Outrage has grown in the last week over the way the case of Elijah McClain has been handled. McClain was a 23-year-old Black man who died last year during a confrontation with police in Aurora, Colo. After a petition for a new investigation into the case garnered 3 million signatures, Colorado Gov. Jared Polis (D) has appointed a special prosecutor to the case.
CBS News reports that state Attorney General Phil Weiser will launch an investigation into McClain’s death. In a statement, Polis said charges will be filed “if the facts support prosecution.” Weiser’s appointment comes a day after The Root reported that Polis announced his intention to look into the case. “Elijah McClain should be alive today. His life mattered and his death was tragic,” Weiser said in a statement.
That sentiment was echoed by Polis in his own statement. “Elijah McClain should be alive today, and we owe it to his family to take this step and elevate the pursuit of justice in his name to a statewide concern. Now more than ever, we must do everything within our power to foster public trust and confidence in law enforcement and the criminal justice system,” the governor’s statement read. He also claimed that he was “moved” after talking to McClain’s mother.
“They murdered him. They are bullies with badges,” Shaneen McClain said of the officers involved in her son’s death.
District attorney Dave Young, who initially investigated the case, said that McClain was uncooperative with police during the night of the incident last August. His family argues that he was just listening to music while on his way home. Young’s report on the incident quotes McClain as saying, “Can you leave me alone, you guys started to arrest me and I was stopping my music to listen, now let me go.” Young’s report also claims that McClain escalated the situation by reaching for Officer Randy Rodema’s gun.
Mari Newman, the attorney representing McClain’s family, pushed back against that claim. “Don’t you think if he really had grabbed someone’s gun, we would see fingerprints that have been lifted from the gun?” Newman told CBS News. Young said that he hadn’t found evidence that would contradict Rodema’s claim. As the situation escalated, the police put McClain into a chokehold and he eventually lost consciousness.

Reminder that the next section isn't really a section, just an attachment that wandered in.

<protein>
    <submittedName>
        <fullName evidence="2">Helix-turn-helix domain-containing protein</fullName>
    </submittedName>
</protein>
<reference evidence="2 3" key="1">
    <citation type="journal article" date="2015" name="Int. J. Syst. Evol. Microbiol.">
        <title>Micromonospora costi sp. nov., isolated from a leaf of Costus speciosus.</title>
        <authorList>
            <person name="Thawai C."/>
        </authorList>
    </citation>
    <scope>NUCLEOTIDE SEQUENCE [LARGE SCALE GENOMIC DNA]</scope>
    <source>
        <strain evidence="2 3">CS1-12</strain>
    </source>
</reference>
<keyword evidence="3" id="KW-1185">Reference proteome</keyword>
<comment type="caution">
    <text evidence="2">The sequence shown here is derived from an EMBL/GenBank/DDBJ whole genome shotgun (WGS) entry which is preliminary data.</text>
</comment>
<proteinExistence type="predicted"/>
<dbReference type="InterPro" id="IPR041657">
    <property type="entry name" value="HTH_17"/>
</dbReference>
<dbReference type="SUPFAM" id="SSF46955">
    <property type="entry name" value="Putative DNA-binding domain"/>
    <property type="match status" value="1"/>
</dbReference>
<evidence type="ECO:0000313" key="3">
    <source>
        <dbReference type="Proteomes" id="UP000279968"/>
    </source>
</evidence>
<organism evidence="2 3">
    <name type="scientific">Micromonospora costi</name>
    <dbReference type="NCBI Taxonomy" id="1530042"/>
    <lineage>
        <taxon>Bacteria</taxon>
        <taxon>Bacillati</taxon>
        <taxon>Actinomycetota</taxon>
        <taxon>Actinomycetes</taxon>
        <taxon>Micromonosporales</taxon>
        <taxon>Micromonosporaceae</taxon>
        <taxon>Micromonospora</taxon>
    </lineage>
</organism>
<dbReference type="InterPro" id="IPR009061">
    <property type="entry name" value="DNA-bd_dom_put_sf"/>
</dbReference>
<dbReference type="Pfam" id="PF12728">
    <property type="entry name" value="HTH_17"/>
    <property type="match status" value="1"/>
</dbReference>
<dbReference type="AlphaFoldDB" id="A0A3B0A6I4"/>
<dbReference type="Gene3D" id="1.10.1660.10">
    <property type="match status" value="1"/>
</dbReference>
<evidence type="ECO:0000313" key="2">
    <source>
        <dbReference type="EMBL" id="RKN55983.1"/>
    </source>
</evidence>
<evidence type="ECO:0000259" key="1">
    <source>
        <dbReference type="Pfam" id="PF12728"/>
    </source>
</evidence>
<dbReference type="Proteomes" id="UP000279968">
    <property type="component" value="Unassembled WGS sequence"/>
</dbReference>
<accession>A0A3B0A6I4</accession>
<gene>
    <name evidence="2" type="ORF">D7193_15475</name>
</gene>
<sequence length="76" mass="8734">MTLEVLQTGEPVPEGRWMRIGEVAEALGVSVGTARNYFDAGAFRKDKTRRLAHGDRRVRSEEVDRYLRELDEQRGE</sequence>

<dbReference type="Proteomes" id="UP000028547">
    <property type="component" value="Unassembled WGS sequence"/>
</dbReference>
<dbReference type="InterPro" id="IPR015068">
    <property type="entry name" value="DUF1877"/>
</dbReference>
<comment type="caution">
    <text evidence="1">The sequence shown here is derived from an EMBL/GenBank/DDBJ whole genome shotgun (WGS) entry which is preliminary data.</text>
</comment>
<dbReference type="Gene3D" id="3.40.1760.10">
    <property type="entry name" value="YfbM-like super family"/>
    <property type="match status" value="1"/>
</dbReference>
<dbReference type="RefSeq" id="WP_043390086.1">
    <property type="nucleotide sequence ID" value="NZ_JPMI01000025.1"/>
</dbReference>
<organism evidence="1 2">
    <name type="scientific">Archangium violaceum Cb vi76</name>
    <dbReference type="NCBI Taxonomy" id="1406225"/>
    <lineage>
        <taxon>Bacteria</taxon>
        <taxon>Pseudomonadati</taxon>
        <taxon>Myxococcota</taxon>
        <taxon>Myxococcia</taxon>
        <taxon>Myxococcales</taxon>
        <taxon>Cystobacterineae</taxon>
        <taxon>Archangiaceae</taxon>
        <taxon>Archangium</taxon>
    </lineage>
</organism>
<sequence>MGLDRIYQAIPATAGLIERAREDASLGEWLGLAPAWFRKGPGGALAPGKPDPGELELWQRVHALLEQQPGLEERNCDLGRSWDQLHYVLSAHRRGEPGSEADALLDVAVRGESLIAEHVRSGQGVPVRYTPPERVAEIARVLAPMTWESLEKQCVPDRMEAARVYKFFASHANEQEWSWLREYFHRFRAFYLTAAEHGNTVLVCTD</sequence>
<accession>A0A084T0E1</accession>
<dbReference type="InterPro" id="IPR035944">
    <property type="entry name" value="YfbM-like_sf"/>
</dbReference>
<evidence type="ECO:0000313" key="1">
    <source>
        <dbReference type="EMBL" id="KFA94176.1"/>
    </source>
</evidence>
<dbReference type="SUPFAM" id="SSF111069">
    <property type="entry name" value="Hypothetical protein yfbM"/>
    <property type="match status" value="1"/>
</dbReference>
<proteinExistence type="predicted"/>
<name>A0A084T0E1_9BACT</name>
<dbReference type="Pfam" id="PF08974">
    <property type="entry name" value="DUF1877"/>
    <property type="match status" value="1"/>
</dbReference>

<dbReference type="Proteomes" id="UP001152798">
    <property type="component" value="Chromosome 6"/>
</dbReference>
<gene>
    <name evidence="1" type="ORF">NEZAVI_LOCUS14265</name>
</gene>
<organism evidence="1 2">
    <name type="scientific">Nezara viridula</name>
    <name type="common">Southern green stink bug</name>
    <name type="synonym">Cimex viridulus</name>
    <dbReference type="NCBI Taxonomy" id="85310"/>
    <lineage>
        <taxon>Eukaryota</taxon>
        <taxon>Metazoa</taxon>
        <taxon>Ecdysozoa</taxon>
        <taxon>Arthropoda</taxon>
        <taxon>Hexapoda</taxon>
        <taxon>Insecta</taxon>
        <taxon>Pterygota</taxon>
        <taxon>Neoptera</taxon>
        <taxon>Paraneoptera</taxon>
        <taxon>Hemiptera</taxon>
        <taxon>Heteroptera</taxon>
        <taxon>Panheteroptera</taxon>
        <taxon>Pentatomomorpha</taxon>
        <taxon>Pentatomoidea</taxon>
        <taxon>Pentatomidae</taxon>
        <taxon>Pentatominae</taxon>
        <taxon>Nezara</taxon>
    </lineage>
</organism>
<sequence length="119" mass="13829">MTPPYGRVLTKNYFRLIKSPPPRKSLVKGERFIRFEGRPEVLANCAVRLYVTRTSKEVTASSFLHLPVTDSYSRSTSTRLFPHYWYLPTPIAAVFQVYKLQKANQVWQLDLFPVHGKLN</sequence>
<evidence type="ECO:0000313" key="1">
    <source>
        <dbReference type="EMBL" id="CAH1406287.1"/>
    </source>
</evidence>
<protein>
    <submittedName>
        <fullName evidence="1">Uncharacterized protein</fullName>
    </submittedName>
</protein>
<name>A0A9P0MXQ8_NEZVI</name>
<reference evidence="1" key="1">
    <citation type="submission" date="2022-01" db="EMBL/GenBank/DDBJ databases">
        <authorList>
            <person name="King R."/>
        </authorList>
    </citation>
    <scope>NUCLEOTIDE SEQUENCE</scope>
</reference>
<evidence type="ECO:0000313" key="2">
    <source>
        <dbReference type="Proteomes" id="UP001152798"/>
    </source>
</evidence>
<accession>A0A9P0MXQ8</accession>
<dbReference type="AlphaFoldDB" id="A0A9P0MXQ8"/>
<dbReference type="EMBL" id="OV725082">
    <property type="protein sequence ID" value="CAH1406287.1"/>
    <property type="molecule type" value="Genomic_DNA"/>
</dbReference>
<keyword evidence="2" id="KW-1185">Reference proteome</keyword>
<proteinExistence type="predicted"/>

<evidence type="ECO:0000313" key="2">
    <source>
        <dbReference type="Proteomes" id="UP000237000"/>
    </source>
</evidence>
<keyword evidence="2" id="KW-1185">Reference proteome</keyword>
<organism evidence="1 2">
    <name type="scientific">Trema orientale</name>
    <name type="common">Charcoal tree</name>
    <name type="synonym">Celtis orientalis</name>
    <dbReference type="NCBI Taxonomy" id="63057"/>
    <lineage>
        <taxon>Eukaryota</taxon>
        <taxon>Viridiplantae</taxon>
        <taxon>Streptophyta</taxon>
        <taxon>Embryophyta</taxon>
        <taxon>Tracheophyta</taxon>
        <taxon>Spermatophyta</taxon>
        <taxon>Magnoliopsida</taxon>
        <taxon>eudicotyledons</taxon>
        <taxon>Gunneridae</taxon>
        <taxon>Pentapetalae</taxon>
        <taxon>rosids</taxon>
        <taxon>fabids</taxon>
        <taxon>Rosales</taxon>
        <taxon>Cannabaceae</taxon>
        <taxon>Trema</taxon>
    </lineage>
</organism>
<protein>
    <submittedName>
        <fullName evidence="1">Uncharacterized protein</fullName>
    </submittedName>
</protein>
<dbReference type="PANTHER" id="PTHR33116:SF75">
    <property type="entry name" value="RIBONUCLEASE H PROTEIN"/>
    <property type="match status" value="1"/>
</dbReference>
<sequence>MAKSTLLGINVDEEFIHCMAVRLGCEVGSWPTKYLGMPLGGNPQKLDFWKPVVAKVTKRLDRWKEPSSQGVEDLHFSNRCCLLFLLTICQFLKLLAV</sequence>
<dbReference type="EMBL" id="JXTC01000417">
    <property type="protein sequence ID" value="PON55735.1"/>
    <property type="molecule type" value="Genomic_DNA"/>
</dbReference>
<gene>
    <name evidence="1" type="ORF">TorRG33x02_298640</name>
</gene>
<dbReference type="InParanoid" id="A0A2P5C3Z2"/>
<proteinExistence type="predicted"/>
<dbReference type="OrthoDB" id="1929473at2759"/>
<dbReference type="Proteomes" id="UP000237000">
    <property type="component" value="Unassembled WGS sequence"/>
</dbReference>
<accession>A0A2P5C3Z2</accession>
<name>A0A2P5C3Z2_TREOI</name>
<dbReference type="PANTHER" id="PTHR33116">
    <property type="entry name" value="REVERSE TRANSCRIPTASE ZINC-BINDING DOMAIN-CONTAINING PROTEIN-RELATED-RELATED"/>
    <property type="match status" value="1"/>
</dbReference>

From CBS News:
Paramedics later arrived at the scene and a medic gave McClain ketamine to sedate him. McClain was then taken to the hospital but suffered cardiac arrest that led to “anoxic encephalopathy,” or loss of blood flow to the brain, and was pronounced brain dead three days later.
According to the DA’s report, the coroner was unable to determine a cause of death — but didn’t rule out the possibility that ketamine contributed. The coroner wrote that McClain was given a “therapeutic level” of ketamine, but could have had an “idiosyncratic” reaction to the drug.
Young made the initial decision not to charge the officers. When asked if the officer’s actions were justified, he said: “Legally, yes.”
On Thursday, Young released a statement that restated his position on not filing criminal charges. “Ultimately, while I may share the vast public opinion that Elijah McClain’s death could have been avoided, it is not my role to file criminal charges based on opinion, but rather, on the evidence revealed from the investigation and applicable Colorado law.” Young wrote. “While the officers no doubt used force in this incident, based on the evidence and the law applicable at the time of Mr. McClain’s death, the prosecution cannot disprove the officers’ reasonable belief in the necessity to use force.”